Hope Hangover: Prime-time Shows Underdeliver

Rash Report: After Election Evening, Viewers Turn off TV

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MINNEAPOLIS (AdAge.com) -- More bleary-eyed than bushy-tailed after watching election returns Tuesday night, viewers returned to a more normal programming grid on Wednesday. But with prime-time programs lacking the Obama/McCain drama, most dramas, sitcoms and even reality shows underdelivered their season average ratings and shares in the ad-centric adult 18-49 demographic.
'Dancing With the Stars'
'Dancing With the Stars' Credit: ABC

Of course, it's hard to compete with people dancing in the streets after President-elect Barack Obama's Tuesday's triumph, as "Dancing With the Stars" found out after ABC had to move the Tuesday "results show" due to election results. The Wednesday version delivered a 3.2/9 in the demo, which tied for first place with Fox's "Bones," but is 16% below its normal timeslot average. (Due to Nielsen delays in live-plus-same-day ratings, all data reflects fast-affiliate ratings and shares.)

Following "Bones" was a repeat of "House" (2.7/7), which normally wins households and every demographic distinction on Tuesday nights. Still, it was enough to elect Fox first for the night with an overall 3.0/8, just above close contenders CBS (2.9/8) and ABC (2.8/7).

NBC (1.9/5) was a distant fourth place, as "Knight Rider" was more a low rider, falling 30% to a series low 1.6/4. This put "Knight Rider" in last place in the timeslot, not only behind "Bones" and "Dancing," but CBS sitcoms and even the CW's "America's Next Top Model."

On CBS, "The New Adventures of Old Christine" was down 14% from season averages to a 1.9/5, and "Gary Unmarried" fell 9% to a 2.1/6. Although "Gary" this week out-delivered its lead-in, which is rare in prime time, it probably misses its regular one-week stand with Monday night sitcom "Two and a Half Men" as last night's delivery was 27% lower than its Monday night tryout two weeks ago.

"America's Next Top Model" was up 5% from its season average to a 2.0/6, but lead-out "Stylista" wasn't half as fashionable with the network's young viewers, as it delivered a 1.0/2 to give the network a fifth-place 1.5/4 finish.

At 9 p.m., CBS's "Criminal Minds" locked up 15% fewer viewers than season averages, but still won the hour with a 3.5/9. ABC's "Private Practice" (3.2/8) was second in the timeslot. "Private" was only one of two shows to grow Wednesday, up 7% over season-to-date levels. NBC tried "Life" (2.0/5) in the hour in an attempt to get some sampling for the sophomore series, but it showed 13% less life than last week's "Deal or No Deal."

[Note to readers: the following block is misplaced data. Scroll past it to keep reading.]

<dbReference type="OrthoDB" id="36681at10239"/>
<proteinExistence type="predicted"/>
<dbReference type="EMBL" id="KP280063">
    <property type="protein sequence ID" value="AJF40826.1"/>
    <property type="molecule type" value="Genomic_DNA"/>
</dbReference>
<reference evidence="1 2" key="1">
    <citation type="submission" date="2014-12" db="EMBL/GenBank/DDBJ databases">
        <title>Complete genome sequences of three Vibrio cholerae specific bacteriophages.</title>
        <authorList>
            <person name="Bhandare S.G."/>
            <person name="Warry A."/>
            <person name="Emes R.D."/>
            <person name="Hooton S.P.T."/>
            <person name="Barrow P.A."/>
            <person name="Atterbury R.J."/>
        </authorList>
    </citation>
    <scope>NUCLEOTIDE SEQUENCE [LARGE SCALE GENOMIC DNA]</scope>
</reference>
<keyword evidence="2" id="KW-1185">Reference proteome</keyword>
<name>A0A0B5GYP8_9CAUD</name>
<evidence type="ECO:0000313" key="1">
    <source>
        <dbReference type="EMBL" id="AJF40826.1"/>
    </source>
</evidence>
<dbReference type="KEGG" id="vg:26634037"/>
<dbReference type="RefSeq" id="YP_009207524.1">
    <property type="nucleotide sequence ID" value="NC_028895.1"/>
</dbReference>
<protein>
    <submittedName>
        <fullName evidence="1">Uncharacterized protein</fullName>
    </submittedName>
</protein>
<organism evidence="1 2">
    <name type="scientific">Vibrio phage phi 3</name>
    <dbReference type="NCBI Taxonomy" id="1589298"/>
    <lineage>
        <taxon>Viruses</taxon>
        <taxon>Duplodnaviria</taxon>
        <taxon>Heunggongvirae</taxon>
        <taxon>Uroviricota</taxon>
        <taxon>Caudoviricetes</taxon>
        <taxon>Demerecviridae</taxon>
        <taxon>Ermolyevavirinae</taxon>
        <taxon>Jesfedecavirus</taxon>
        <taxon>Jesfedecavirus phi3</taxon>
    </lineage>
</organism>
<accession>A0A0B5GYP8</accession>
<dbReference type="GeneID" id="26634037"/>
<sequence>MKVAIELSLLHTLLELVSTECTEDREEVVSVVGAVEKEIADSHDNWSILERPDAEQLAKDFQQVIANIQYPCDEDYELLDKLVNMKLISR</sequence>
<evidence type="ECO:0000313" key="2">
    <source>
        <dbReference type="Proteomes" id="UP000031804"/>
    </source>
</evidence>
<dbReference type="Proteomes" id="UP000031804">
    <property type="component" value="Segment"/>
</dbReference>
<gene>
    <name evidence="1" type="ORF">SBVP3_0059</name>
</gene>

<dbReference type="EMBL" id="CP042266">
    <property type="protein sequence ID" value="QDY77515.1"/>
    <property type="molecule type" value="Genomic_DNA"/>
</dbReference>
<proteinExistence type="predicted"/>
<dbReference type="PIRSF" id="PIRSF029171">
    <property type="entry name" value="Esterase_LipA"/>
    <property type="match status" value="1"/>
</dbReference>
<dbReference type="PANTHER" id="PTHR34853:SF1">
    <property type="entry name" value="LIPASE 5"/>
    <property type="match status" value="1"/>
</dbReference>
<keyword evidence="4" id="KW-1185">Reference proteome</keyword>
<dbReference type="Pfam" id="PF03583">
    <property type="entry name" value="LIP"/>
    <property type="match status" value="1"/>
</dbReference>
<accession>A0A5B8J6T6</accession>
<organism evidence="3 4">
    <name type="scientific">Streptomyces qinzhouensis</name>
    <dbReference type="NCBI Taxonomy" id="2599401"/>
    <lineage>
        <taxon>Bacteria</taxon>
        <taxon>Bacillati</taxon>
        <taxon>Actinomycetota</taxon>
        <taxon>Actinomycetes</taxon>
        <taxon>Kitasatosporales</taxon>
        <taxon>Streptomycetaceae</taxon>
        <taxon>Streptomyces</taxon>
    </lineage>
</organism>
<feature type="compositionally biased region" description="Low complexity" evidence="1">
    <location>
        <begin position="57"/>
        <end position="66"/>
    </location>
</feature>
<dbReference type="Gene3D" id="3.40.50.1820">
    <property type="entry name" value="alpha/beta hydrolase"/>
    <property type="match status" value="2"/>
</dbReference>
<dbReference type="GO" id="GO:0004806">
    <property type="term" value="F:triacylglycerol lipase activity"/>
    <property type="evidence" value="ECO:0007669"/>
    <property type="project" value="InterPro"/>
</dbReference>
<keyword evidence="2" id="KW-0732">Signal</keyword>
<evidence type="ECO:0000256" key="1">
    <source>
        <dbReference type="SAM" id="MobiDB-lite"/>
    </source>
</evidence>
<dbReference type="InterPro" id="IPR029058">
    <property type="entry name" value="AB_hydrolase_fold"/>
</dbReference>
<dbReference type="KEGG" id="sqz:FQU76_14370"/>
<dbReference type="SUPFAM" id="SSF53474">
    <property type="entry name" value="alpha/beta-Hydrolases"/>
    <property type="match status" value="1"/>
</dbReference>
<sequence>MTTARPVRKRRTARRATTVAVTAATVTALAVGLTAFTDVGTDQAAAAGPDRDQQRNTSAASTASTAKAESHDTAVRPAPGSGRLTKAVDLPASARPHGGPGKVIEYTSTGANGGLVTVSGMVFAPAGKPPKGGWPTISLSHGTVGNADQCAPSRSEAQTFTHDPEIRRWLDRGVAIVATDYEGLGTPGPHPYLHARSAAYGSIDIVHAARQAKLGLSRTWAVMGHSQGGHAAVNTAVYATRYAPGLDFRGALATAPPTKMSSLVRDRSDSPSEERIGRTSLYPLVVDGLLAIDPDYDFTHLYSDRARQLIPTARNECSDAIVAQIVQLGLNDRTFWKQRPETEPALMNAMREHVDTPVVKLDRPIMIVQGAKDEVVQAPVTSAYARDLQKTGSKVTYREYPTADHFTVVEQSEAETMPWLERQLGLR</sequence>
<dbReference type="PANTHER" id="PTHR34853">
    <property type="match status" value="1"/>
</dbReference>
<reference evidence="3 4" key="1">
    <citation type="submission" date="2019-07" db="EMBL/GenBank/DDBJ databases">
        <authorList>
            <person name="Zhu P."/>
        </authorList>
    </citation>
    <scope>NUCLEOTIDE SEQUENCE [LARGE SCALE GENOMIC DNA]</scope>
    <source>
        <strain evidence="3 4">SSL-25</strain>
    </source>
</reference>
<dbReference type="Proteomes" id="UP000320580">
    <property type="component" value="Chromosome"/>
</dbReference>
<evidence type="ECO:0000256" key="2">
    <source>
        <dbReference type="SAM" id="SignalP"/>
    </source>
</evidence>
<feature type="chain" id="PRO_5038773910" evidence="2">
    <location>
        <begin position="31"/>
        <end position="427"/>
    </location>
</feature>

At 10 p.m., another sophomore drama hoping to get traction, ABC's "Dirty Sexy Money," also posted a 2.0/5, which was 5% lower than its average as the drama finished third. Still, "Dirty Sexy Money" almost tied NBC's "Law and Order," which had its program premiere last night. Indicative of NBC's challenges this fall, it fell 42% from its season premiere last January to a tepid 2.2/6. And its criminal caper rival, CBS's "CSI: NY," let 15% get away, as it notched a 3.3/9.

To be fair, network TV may not be the only media to take a hit after the election euphoria. After all, how many people who lined up Wednesday to buy copies of Extra! editions of newspapers bannering Obama's victory will do the same tomorrow when the headlines read: "Stocks fall 10% in two days?"

Indeed, prime time may be poised for a comeback, as escapist free fare in these increasingly tough times.

Thursday: Miss the election already? NBC offers TV tapering off with NBC's "30 Rock," which features the campaign's essential entertainment figure, Tina Fey, but as lead character Liz Lemon, not VP candidate Gov. Sarah Palin.
Friday: The only Woody Allen film to win best picture, "Annie Hall," runs on TCM.

Tina Fey's post-Palin popularity has soared, but it's still nowhere near Oprah Winfrey, the guest star on tonight's "30 Rock." Will her appearance make it a second straight week of record ratings for the sitcom?

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NOTE: All ratings based on adults 18-49. A share is a percentage of adults 18-49 who have their TV sets on at a given time. A rating is a percentage of all adults 18-49, whether or not their sets are turned on. For example, a 1.0 rating is 1% of the total U.S. adults 18-49 population with TVs. Ratings quoted in this column are based on live-plus-same-day unless otherwise noted. (Many ad deals have been negotiated on the basis of commercial-minute, live-plus-three-days viewing.)

John Rash is senior VP-director of media analysis for Campbell Mithun, Minneapolis. For more, see rashreport.com.
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